Find taking care of your home and family while living in chronic pain too much to deal with? Here are some tips for managing chronic pain while managing daily life in the home:

Slow CookerSlow cookers let you throw all of the ingredients in, then forget about it. The meal will cook itself without any further effort from you. This works for preparing meals in advance, for example, setting it at night for the next day’s breakfast.
Batch CookingBatch cooking similarly helps with cooking fatigue; when able, make a whole batch of something, then freeze it into individual portions, to be reheated whenever.
Place Items in ReachPlace the items you use more often on accessible shelves, to avoid having to stretch or bend over. This will save you on the bad days, by making whatever chore you’re doing as easy as possible.
Tidy As You GoTackle chores in small, bite-size pieces. This avoids unnecessary fatigue, and relieves pressure. If you tidy up as you go, you won’t be faced with a single large task…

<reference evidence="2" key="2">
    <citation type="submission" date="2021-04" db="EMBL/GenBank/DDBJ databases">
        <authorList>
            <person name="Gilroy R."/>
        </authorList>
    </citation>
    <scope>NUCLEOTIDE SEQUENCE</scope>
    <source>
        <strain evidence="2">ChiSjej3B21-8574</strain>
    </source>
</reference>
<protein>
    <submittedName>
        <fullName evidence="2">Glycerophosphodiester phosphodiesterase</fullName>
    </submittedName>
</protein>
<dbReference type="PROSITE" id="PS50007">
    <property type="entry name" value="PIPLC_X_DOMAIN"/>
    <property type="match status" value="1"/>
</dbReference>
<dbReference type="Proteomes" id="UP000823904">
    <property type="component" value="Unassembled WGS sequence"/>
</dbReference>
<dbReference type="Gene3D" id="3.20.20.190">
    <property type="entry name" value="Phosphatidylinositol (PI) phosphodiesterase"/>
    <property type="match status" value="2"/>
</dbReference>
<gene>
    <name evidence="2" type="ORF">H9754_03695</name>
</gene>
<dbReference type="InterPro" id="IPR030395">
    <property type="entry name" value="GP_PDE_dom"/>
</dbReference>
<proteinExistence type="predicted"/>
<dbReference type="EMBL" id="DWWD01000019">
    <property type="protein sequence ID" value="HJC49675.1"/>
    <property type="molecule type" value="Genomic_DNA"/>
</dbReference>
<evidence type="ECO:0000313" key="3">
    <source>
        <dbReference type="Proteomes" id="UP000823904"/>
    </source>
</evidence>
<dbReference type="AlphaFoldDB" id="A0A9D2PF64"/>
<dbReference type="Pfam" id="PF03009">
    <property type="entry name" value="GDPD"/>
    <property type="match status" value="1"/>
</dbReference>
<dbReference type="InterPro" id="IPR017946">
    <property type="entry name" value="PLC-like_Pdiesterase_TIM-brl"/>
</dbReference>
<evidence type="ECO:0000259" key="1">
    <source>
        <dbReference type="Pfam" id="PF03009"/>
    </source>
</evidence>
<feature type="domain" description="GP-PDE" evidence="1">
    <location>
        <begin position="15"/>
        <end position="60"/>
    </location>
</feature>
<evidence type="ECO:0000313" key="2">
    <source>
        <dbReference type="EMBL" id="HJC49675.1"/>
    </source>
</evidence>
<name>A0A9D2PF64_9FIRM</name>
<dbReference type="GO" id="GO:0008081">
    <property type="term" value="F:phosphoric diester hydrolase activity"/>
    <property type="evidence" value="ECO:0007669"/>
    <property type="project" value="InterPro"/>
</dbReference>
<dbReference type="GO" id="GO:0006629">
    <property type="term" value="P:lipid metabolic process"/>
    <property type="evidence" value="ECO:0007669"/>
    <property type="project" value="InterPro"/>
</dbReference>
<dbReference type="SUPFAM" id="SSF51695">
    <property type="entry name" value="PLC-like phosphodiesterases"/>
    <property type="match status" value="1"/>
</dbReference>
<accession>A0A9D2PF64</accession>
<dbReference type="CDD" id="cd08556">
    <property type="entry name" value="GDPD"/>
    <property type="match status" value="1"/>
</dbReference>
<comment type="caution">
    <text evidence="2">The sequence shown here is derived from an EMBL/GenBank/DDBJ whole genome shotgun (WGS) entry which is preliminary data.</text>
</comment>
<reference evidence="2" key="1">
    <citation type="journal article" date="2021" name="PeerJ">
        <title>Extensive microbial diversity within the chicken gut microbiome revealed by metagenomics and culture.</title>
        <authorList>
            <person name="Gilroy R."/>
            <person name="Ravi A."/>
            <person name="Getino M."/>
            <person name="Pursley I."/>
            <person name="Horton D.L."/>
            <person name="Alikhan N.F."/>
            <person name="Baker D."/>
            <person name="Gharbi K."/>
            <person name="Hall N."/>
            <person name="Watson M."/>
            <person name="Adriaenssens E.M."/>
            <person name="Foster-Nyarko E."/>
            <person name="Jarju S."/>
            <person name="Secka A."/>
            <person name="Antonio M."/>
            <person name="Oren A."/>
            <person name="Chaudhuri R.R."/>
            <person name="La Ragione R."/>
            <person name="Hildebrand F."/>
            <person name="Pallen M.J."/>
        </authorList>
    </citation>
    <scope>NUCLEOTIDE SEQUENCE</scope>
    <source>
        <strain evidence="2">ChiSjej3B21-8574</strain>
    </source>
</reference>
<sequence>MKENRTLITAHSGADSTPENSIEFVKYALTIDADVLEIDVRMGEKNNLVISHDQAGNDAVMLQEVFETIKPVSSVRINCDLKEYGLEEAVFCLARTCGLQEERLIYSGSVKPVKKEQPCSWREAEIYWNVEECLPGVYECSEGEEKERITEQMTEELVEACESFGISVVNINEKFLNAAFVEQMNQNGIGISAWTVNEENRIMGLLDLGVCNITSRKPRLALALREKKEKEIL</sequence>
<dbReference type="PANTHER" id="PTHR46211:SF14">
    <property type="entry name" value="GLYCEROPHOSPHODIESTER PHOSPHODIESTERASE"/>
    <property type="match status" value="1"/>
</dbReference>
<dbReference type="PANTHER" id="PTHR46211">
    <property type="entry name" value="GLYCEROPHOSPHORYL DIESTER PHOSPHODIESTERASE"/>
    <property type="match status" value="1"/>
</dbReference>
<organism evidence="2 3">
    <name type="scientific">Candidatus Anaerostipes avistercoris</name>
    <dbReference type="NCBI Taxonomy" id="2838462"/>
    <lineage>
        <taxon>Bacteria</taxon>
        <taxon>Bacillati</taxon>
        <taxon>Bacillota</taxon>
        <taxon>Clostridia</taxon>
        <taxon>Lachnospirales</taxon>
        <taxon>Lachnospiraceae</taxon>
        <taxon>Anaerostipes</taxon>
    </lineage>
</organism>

You're Not Crazy

I was watching the Stephen Colbert interview with Anderson Cooper last night, and he said something really interesting (well, lots of interesting things, but one that stood out):

The thesis of his show is "You're Not Crazy".

A lot of people have asked me recently why I wrote my newest book, "Taming Chronic Pain," and I've searched for a smart answer that would make sense and sound right in an interview. The truth is that I didn't have a strong reason behind writing it when I started, I was making notes for myself, and then thought it made an interesting side project. And it sort of snowballed from there.

But as Stephen Colbert was speaking, I realized that this was what I was trying to do with the book, both for myself and for anyone who reads it:

You're not crazy.
So so so many people in chronic pain are told they're not really in pain, they're imagining it, are just lazy, need to man-up, get over it, have a mental health issue instead, it c…


Taming Chronic Pain: A Management Guide for a More Enjoyable Life is now available to buy, review and generally love!